This suit stems from an earlier lawsuit in which LM was awarded damages of $218,667 from Spaulding Enterprises. A month after judgment was entered, in October 2006, LM brought a citation to discover assets, which resulted in $21,691 of Spaulding Enterprises's assets being frozen and then turned over to LM, bringing Spaulding Enterprises's liability down to $196,976. At this point, unbeknownst to LM, Spaulding Enterprises began maintaining its same business operations, including its incoming and outgoing payments, through Spaulding Moving's accounts.
Spaulding Enterprises and Spaulding Moving were closely linked. They shared the same address and were largely owned and operated by the same people, with Spaulding Enterprises being equally owned by husband and wife John (President of Spaulding Enterprises) and Jean (Secretary of Spaulding Enterprises) Lalagos, and Spaulding Moving being owned by John Lalagos, who also served as the company's President.
In December 2006, LM and John Lalagos settled upon an agreement for repaying Spaulding Enterprises's debt, whereby the corporation would pay a discounted judgment in monthly installments of $5,600. Only the first two payments were made, however, leaving Spaulding Enterprises's outstanding liability at $185,776.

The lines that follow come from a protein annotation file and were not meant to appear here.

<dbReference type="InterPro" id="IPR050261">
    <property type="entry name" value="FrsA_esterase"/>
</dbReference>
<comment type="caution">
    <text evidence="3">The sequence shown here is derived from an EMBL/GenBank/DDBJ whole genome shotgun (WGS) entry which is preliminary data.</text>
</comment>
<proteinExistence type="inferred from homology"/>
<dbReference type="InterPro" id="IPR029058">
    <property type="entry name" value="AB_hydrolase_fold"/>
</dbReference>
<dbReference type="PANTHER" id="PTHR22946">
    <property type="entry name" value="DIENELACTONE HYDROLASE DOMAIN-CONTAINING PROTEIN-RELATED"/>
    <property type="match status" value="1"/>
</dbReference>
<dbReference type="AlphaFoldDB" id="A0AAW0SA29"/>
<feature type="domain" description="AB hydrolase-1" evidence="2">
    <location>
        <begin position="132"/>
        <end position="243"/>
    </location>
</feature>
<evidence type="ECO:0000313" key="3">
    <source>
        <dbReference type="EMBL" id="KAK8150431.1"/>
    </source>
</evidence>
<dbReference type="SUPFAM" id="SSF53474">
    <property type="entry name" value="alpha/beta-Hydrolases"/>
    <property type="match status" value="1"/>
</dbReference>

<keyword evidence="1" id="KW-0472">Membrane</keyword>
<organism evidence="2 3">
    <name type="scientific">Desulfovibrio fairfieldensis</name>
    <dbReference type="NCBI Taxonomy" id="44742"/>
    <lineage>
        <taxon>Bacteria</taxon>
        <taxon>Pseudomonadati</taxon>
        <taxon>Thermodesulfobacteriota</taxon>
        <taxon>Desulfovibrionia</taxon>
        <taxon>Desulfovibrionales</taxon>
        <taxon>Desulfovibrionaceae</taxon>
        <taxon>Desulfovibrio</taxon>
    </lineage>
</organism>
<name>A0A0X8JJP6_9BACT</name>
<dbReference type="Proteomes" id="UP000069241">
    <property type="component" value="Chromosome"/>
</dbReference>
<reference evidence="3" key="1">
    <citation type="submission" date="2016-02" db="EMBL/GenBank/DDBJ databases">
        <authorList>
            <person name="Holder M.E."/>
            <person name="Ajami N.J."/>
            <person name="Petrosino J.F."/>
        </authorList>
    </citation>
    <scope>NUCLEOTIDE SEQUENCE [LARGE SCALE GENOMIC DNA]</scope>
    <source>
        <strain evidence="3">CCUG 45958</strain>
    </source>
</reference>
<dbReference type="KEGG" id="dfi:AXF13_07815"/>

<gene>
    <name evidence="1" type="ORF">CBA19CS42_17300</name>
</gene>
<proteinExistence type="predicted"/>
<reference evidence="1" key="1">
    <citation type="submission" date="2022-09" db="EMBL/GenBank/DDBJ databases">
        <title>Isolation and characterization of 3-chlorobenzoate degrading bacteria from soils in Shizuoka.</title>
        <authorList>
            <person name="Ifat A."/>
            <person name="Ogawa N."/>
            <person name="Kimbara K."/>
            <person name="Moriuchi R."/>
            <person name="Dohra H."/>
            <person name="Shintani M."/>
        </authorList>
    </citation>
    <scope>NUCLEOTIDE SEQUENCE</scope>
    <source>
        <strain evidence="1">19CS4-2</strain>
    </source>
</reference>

It was at this time that Spaulding Enterprises entered into an Assignment for the Benefit of Creditors. On February 8, 2007, LM received a letter from Jeffrey D. Samuels of Rally Capital Services, informing LM that he would be serving as Spaulding Enterprises's Trustee/Assignee in its Assignment for the Benefit of Creditors. The letter stated that the Assignment was occurring due to financial stress stemming from an outstanding legal judgment owed by Spaulding Enterprises, and calculated the corporation's current assets at $150,000-the amount of its accounts receivable. LM was informed in the letter that Spaulding Enterprises had conveyed all its assets to Samuels and that Samuels had already accepted a purchase agreement from Spaulding Trucking Company (“Spaulding Trucking" ) to purchase Spaulding Enterprises's assets for $5,000. The letter also stated, however, that Samuels was required, per the Purchase Agreement, “to solicit higher and better bids" for the assets, which Samuels would do by posting a Notice of Sale in the Chicago Tribune at a future date.